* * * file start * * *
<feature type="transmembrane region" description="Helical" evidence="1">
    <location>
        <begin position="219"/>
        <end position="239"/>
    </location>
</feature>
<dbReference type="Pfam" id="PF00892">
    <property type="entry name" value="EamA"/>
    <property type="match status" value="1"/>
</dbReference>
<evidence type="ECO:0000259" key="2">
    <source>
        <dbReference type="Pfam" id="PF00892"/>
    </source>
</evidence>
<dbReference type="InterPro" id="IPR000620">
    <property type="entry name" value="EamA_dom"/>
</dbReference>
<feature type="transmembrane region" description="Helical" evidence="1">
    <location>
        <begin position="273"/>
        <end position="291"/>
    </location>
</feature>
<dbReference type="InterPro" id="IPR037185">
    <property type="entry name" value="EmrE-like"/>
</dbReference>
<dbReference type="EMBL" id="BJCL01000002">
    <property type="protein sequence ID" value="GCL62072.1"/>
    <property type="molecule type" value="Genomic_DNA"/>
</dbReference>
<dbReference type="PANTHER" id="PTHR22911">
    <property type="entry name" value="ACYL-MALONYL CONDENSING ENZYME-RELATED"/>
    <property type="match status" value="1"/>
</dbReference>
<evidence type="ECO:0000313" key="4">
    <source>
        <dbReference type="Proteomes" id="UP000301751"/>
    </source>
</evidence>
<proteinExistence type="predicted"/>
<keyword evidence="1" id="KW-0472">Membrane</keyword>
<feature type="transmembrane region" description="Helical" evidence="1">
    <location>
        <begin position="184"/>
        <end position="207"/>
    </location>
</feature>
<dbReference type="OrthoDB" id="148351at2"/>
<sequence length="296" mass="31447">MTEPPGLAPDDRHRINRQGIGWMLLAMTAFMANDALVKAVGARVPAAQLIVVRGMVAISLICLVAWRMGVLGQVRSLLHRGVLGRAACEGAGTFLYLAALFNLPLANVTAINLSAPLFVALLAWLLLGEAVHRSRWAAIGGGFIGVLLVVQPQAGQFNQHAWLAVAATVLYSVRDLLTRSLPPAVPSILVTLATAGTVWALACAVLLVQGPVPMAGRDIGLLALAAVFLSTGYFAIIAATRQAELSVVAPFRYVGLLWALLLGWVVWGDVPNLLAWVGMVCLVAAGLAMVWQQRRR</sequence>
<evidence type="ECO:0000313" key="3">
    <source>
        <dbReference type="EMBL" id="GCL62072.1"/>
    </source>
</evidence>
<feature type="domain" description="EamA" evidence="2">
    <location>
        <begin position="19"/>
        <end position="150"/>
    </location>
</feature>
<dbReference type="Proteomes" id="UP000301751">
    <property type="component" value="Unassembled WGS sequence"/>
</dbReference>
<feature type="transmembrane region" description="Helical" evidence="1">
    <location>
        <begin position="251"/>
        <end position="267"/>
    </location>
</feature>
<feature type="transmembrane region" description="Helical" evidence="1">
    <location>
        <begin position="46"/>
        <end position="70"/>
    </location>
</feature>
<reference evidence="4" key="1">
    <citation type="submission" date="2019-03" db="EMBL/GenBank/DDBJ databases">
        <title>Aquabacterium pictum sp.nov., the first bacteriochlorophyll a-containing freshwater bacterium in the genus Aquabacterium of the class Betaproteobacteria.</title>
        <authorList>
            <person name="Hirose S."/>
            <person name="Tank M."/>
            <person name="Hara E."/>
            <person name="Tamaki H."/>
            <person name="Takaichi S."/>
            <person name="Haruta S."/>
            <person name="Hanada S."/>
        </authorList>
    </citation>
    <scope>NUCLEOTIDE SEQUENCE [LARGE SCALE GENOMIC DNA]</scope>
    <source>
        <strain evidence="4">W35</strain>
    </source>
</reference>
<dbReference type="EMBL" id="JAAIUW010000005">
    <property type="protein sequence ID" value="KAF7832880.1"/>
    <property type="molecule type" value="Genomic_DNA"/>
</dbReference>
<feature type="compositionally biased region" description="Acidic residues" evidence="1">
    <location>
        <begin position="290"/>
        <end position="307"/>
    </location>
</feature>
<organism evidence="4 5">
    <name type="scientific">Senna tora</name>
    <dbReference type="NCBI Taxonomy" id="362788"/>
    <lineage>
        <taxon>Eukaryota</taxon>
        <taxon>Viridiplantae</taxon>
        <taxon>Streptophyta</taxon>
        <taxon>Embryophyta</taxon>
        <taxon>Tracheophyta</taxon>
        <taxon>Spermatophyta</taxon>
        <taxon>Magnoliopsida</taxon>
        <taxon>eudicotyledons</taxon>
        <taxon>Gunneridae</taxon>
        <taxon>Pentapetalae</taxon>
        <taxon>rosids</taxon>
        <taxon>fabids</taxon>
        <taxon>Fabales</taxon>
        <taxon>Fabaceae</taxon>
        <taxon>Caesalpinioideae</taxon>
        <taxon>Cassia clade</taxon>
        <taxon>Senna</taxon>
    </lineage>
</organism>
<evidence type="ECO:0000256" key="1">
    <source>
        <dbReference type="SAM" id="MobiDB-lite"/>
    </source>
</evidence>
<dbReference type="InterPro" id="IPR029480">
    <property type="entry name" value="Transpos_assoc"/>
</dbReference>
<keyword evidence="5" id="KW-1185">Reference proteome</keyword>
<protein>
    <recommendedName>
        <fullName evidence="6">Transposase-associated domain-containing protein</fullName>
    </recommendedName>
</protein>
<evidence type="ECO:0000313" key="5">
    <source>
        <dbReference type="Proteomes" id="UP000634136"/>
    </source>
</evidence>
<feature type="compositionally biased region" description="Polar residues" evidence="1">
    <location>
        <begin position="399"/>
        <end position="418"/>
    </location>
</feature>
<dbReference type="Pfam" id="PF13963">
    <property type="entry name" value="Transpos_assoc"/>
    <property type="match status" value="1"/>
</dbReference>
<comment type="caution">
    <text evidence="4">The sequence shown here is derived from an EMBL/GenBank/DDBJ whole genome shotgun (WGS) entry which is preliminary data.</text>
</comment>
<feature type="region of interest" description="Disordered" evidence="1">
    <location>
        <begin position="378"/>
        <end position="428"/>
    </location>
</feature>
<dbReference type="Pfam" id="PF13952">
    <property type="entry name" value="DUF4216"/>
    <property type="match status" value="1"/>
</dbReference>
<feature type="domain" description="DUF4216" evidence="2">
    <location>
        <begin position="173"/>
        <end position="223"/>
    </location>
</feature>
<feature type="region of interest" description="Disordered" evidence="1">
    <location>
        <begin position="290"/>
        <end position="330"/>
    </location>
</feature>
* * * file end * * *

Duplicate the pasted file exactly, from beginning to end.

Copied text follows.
<feature type="transmembrane region" description="Helical" evidence="1">
    <location>
        <begin position="219"/>
        <end position="239"/>
    </location>
</feature>
<dbReference type="Pfam" id="PF00892">
    <property type="entry name" value="EamA"/>
    <property type="match status" value="1"/>
</dbReference>
<evidence type="ECO:0000259" key="2">
    <source>
        <dbReference type="Pfam" id="PF00892"/>
    </source>
</evidence>
<dbReference type="InterPro" id="IPR000620">
    <property type="entry name" value="EamA_dom"/>
</dbReference>
<feature type="transmembrane region" description="Helical" evidence="1">
    <location>
        <begin position="273"/>
        <end position="291"/>
    </location>
</feature>
<dbReference type="InterPro" id="IPR037185">
    <property type="entry name" value="EmrE-like"/>
</dbReference>
<dbReference type="EMBL" id="BJCL01000002">
    <property type="protein sequence ID" value="GCL62072.1"/>
    <property type="molecule type" value="Genomic_DNA"/>
</dbReference>
<dbReference type="PANTHER" id="PTHR22911">
    <property type="entry name" value="ACYL-MALONYL CONDENSING ENZYME-RELATED"/>
    <property type="match status" value="1"/>
</dbReference>
<evidence type="ECO:0000313" key="4">
    <source>
        <dbReference type="Proteomes" id="UP000301751"/>
    </source>
</evidence>
<proteinExistence type="predicted"/>
<keyword evidence="1" id="KW-0472">Membrane</keyword>
<feature type="transmembrane region" description="Helical" evidence="1">
    <location>
        <begin position="184"/>
        <end position="207"/>
    </location>
</feature>
<dbReference type="OrthoDB" id="148351at2"/>
<sequence length="296" mass="31447">MTEPPGLAPDDRHRINRQGIGWMLLAMTAFMANDALVKAVGARVPAAQLIVVRGMVAISLICLVAWRMGVLGQVRSLLHRGVLGRAACEGAGTFLYLAALFNLPLANVTAINLSAPLFVALLAWLLLGEAVHRSRWAAIGGGFIGVLLVVQPQAGQFNQHAWLAVAATVLYSVRDLLTRSLPPAVPSILVTLATAGTVWALACAVLLVQGPVPMAGRDIGLLALAAVFLSTGYFAIIAATRQAELSVVAPFRYVGLLWALLLGWVVWGDVPNLLAWVGMVCLVAAGLAMVWQQRRR</sequence>
<evidence type="ECO:0000313" key="3">
    <source>
        <dbReference type="EMBL" id="GCL62072.1"/>
    </source>
</evidence>
<feature type="domain" description="EamA" evidence="2">
    <location>
        <begin position="19"/>
        <end position="150"/>
    </location>
</feature>
<dbReference type="Proteomes" id="UP000301751">
    <property type="component" value="Unassembled WGS sequence"/>
</dbReference>
<feature type="transmembrane region" description="Helical" evidence="1">
    <location>
        <begin position="251"/>
        <end position="267"/>
    </location>
</feature>
<feature type="transmembrane region" description="Helical" evidence="1">
    <location>
        <begin position="46"/>
        <end position="70"/>
    </location>
</feature>
<reference evidence="4" key="1">
    <citation type="submission" date="2019-03" db="EMBL/GenBank/DDBJ databases">
        <title>Aquabacterium pictum sp.nov., the first bacteriochlorophyll a-containing freshwater bacterium in the genus Aquabacterium of the class Betaproteobacteria.</title>
        <authorList>
            <person name="Hirose S."/>
            <person name="Tank M."/>
            <person name="Hara E."/>
            <person name="Tamaki H."/>
            <person name="Takaichi S."/>
            <person name="Haruta S."/>
            <person name="Hanada S."/>
        </authorList>
    </citation>
    <scope>NUCLEOTIDE SEQUENCE [LARGE SCALE GENOMIC DNA]</scope>
    <source>
        <strain evidence="4">W35</strain>
    </source>
</reference>
<dbReference type="EMBL" id="JAAIUW010000005">
    <property type="protein sequence ID" value="KAF7832880.1"/>
    <property type="molecule type" value="Genomic_DNA"/>
</dbReference>
<feature type="compositionally biased region" description="Acidic residues" evidence="1">
    <location>
        <begin position="290"/>
        <end position="307"/>
    </location>
</feature>
<organism evidence="4 5">
    <name type="scientific">Senna tora</name>
    <dbReference type="NCBI Taxonomy" id="362788"/>
    <lineage>
        <taxon>Eukaryota</taxon>
        <taxon>Viridiplantae</taxon>
        <taxon>Streptophyta</taxon>
        <taxon>Embryophyta</taxon>
        <taxon>Tracheophyta</taxon>
        <taxon>Spermatophyta</taxon>
        <taxon>Magnoliopsida</taxon>
        <taxon>eudicotyledons</taxon>
        <taxon>Gunneridae</taxon>
        <taxon>Pentapetalae</taxon>
        <taxon>rosids</taxon>
        <taxon>fabids</taxon>
        <taxon>Fabales</taxon>
        <taxon>Fabaceae</taxon>
        <taxon>Caesalpinioideae</taxon>
        <taxon>Cassia clade</taxon>
        <taxon>Senna</taxon>
    </lineage>
</organism>
<evidence type="ECO:0000256" key="1">
    <source>
        <dbReference type="SAM" id="MobiDB-lite"/>
    </source>
</evidence>
<dbReference type="InterPro" id="IPR029480">
    <property type="entry name" value="Transpos_assoc"/>
</dbReference>
<keyword evidence="5" id="KW-1185">Reference proteome</keyword>
<protein>
    <recommendedName>
        <fullName evidence="6">Transposase-associated domain-containing protein</fullName>
    </recommendedName>
</protein>
<evidence type="ECO:0000313" key="5">
    <source>
        <dbReference type="Proteomes" id="UP000634136"/>
    </source>
</evidence>
<feature type="compositionally biased region" description="Polar residues" evidence="1">
    <location>
        <begin position="399"/>
        <end position="418"/>
    </location>
</feature>
<dbReference type="Pfam" id="PF13963">
    <property type="entry name" value="Transpos_assoc"/>
    <property type="match status" value="1"/>
</dbReference>
<comment type="caution">
    <text evidence="4">The sequence shown here is derived from an EMBL/GenBank/DDBJ whole genome shotgun (WGS) entry which is preliminary data.</text>
</comment>
<feature type="region of interest" description="Disordered" evidence="1">
    <location>
        <begin position="378"/>
        <end position="428"/>
    </location>
</feature>
<dbReference type="Pfam" id="PF13952">
    <property type="entry name" value="DUF4216"/>
    <property type="match status" value="1"/>
</dbReference>
<feature type="domain" description="DUF4216" evidence="2">
    <location>
        <begin position="173"/>
        <end position="223"/>
    </location>
</feature>
<feature type="region of interest" description="Disordered" evidence="1">
    <location>
        <begin position="290"/>
        <end position="330"/>
    </location>
</feature>